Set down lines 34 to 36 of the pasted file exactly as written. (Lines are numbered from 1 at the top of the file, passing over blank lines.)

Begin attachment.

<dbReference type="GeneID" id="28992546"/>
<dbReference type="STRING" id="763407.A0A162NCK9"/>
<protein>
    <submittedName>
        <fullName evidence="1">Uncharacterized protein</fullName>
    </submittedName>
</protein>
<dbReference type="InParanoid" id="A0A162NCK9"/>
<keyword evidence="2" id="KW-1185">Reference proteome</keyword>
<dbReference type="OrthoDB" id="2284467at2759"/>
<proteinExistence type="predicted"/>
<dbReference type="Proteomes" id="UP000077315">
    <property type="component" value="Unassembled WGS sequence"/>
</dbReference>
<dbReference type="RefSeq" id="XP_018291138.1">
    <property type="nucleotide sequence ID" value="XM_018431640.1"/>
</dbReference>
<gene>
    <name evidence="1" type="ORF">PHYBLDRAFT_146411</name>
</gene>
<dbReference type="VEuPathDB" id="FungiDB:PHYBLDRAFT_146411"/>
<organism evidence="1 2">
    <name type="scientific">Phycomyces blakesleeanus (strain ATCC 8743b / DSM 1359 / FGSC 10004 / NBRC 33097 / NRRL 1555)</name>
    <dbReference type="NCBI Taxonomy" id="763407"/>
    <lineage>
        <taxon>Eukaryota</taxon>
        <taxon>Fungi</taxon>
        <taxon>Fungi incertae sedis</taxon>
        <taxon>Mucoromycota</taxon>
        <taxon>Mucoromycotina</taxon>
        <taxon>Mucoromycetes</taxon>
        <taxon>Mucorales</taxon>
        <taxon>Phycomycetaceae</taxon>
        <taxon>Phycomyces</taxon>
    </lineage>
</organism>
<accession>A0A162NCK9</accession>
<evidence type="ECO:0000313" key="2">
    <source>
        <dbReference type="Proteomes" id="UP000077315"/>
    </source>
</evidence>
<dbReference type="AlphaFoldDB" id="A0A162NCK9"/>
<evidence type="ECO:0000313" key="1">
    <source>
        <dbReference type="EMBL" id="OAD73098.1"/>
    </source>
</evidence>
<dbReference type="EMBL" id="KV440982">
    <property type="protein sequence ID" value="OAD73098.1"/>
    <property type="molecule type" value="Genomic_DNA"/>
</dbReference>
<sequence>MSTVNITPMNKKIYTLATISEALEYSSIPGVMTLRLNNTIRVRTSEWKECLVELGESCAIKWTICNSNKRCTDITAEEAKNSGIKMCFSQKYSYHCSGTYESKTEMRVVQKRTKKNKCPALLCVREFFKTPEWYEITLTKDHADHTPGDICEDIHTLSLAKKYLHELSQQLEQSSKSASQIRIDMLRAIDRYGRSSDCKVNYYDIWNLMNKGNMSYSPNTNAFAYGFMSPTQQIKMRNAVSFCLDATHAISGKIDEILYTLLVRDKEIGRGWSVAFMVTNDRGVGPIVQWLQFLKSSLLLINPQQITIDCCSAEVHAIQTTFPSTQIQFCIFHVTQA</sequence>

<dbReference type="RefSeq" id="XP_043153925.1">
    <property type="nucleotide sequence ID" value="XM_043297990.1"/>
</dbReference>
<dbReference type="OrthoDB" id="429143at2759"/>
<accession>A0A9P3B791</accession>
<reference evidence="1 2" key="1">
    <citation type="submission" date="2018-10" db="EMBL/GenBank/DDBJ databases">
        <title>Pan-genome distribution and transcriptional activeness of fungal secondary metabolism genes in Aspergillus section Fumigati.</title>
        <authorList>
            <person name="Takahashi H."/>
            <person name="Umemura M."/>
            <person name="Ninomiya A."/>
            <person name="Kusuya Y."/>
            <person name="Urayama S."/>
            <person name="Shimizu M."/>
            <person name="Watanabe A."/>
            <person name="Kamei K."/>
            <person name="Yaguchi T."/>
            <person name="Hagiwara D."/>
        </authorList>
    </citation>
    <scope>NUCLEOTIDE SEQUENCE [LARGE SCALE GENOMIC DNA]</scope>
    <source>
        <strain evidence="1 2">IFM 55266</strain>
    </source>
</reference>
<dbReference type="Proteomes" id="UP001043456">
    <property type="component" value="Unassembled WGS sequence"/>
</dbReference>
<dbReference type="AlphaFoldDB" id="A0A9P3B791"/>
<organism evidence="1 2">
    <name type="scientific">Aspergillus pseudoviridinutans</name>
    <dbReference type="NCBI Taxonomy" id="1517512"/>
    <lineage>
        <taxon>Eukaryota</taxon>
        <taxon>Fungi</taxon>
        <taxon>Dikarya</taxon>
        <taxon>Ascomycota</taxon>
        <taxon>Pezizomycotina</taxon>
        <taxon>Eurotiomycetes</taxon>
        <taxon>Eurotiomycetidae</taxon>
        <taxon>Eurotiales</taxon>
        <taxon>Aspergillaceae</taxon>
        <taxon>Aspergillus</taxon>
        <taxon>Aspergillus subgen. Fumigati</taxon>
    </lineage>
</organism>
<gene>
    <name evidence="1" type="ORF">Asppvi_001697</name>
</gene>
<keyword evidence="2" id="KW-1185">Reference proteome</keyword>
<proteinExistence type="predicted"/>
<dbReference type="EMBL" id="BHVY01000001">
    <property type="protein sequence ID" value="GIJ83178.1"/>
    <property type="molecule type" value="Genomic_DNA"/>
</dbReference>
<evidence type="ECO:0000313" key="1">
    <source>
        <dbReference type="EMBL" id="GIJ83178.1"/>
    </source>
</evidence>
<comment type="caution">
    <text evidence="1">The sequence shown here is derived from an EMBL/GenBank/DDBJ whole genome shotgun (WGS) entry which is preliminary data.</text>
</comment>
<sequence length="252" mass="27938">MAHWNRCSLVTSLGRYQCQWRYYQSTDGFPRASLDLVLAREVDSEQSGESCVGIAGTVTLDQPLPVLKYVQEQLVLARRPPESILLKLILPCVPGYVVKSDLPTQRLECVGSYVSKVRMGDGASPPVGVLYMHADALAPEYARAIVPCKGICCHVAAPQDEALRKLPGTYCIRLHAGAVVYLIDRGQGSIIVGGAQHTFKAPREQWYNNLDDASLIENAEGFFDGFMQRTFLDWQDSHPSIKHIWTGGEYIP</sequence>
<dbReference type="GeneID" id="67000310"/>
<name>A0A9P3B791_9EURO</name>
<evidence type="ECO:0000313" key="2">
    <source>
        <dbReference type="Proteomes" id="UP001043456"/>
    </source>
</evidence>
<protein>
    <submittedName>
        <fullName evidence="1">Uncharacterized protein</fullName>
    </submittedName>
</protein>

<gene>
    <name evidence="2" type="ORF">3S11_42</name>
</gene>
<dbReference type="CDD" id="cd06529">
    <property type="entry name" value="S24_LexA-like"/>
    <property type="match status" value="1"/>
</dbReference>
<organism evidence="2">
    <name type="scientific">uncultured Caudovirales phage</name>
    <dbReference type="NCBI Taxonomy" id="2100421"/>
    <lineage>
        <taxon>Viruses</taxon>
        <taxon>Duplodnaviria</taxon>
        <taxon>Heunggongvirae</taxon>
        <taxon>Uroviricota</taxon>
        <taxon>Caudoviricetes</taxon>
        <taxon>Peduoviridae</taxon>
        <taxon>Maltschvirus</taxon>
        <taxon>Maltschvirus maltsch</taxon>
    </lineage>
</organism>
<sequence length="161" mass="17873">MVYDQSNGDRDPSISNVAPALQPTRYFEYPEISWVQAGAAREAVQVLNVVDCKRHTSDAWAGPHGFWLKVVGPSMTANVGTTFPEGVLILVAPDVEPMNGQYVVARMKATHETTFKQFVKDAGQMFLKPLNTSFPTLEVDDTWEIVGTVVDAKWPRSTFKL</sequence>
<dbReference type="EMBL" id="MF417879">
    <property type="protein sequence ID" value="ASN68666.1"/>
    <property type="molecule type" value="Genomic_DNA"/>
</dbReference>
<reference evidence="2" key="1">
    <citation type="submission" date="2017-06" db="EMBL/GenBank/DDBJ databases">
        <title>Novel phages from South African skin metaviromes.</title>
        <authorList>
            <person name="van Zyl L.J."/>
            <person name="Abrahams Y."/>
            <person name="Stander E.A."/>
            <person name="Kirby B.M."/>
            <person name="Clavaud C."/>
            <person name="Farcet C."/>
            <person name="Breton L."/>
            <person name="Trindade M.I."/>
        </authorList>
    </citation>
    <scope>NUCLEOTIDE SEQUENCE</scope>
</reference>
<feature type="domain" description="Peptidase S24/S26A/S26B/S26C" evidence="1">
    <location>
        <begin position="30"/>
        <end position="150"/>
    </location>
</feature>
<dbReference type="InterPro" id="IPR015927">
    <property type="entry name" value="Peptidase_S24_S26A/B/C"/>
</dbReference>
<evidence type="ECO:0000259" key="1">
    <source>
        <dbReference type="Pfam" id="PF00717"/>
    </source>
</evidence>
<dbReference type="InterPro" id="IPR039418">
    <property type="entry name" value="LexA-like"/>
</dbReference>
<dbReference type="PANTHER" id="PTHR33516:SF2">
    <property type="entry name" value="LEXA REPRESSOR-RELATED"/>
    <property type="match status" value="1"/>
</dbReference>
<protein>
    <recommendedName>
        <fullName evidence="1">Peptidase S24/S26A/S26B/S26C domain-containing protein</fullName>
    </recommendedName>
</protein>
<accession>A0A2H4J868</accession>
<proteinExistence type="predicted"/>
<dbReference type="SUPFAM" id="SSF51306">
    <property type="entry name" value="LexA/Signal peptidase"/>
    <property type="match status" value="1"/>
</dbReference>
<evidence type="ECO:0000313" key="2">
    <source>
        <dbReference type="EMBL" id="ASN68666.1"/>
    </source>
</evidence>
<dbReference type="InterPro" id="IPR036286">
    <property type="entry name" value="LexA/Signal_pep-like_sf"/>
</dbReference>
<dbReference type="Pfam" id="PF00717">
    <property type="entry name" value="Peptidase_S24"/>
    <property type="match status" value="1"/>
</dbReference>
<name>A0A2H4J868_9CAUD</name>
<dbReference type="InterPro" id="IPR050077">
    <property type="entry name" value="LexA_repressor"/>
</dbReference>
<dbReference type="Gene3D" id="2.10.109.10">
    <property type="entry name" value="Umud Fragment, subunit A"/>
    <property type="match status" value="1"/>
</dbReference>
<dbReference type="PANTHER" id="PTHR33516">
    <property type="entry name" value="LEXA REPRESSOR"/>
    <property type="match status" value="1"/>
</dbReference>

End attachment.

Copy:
        <taxon>Phycomyces</taxon>
    </lineage>
</organism>